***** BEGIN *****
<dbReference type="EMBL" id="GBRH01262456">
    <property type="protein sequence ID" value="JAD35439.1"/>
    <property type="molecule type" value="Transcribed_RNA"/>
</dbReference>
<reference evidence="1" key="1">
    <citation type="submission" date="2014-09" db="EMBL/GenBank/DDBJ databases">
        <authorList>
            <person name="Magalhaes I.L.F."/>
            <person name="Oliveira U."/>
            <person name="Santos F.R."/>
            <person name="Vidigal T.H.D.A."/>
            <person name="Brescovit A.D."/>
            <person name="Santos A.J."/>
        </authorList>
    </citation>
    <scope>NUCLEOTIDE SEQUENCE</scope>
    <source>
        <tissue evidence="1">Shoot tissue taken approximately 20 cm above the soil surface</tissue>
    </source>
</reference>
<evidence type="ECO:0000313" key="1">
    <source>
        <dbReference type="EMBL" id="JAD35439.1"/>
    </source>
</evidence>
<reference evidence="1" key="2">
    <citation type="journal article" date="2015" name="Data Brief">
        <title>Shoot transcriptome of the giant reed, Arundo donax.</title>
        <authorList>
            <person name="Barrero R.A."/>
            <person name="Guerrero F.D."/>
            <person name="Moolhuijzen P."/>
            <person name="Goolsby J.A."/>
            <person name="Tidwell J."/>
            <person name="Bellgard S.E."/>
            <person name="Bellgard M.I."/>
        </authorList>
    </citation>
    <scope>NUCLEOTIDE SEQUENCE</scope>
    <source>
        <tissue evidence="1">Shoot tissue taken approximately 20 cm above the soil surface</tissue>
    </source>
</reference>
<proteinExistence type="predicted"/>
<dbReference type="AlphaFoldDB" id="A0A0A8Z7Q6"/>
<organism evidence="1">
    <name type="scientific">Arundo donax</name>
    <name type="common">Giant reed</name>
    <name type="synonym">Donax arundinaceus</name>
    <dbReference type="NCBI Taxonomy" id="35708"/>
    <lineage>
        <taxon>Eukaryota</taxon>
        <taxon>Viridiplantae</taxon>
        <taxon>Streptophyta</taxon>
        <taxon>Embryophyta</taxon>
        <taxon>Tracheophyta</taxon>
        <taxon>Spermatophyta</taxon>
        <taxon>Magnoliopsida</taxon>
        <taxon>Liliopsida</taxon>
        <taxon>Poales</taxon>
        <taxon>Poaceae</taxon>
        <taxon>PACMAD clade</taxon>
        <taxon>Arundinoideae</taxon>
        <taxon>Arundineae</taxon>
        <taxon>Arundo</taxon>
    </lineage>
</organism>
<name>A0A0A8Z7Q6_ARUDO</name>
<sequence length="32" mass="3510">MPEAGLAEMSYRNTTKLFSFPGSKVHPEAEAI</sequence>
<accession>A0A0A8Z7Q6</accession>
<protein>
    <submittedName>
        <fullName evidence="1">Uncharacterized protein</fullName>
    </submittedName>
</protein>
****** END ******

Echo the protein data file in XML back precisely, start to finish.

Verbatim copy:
<dbReference type="EMBL" id="GBRH01262456">
    <property type="protein sequence ID" value="JAD35439.1"/>
    <property type="molecule type" value="Transcribed_RNA"/>
</dbReference>
<reference evidence="1" key="1">
    <citation type="submission" date="2014-09" db="EMBL/GenBank/DDBJ databases">
        <authorList>
            <person name="Magalhaes I.L.F."/>
            <person name="Oliveira U."/>
            <person name="Santos F.R."/>
            <person name="Vidigal T.H.D.A."/>
            <person name="Brescovit A.D."/>
            <person name="Santos A.J."/>
        </authorList>
    </citation>
    <scope>NUCLEOTIDE SEQUENCE</scope>
    <source>
        <tissue evidence="1">Shoot tissue taken approximately 20 cm above the soil surface</tissue>
    </source>
</reference>
<evidence type="ECO:0000313" key="1">
    <source>
        <dbReference type="EMBL" id="JAD35439.1"/>
    </source>
</evidence>
<reference evidence="1" key="2">
    <citation type="journal article" date="2015" name="Data Brief">
        <title>Shoot transcriptome of the giant reed, Arundo donax.</title>
        <authorList>
            <person name="Barrero R.A."/>
            <person name="Guerrero F.D."/>
            <person name="Moolhuijzen P."/>
            <person name="Goolsby J.A."/>
            <person name="Tidwell J."/>
            <person name="Bellgard S.E."/>
            <person name="Bellgard M.I."/>
        </authorList>
    </citation>
    <scope>NUCLEOTIDE SEQUENCE</scope>
    <source>
        <tissue evidence="1">Shoot tissue taken approximately 20 cm above the soil surface</tissue>
    </source>
</reference>
<proteinExistence type="predicted"/>
<dbReference type="AlphaFoldDB" id="A0A0A8Z7Q6"/>
<organism evidence="1">
    <name type="scientific">Arundo donax</name>
    <name type="common">Giant reed</name>
    <name type="synonym">Donax arundinaceus</name>
    <dbReference type="NCBI Taxonomy" id="35708"/>
    <lineage>
        <taxon>Eukaryota</taxon>
        <taxon>Viridiplantae</taxon>
        <taxon>Streptophyta</taxon>
        <taxon>Embryophyta</taxon>
        <taxon>Tracheophyta</taxon>
        <taxon>Spermatophyta</taxon>
        <taxon>Magnoliopsida</taxon>
        <taxon>Liliopsida</taxon>
        <taxon>Poales</taxon>
        <taxon>Poaceae</taxon>
        <taxon>PACMAD clade</taxon>
        <taxon>Arundinoideae</taxon>
        <taxon>Arundineae</taxon>
        <taxon>Arundo</taxon>
    </lineage>
</organism>
<name>A0A0A8Z7Q6_ARUDO</name>
<sequence length="32" mass="3510">MPEAGLAEMSYRNTTKLFSFPGSKVHPEAEAI</sequence>
<accession>A0A0A8Z7Q6</accession>
<protein>
    <submittedName>
        <fullName evidence="1">Uncharacterized protein</fullName>
    </submittedName>
</protein>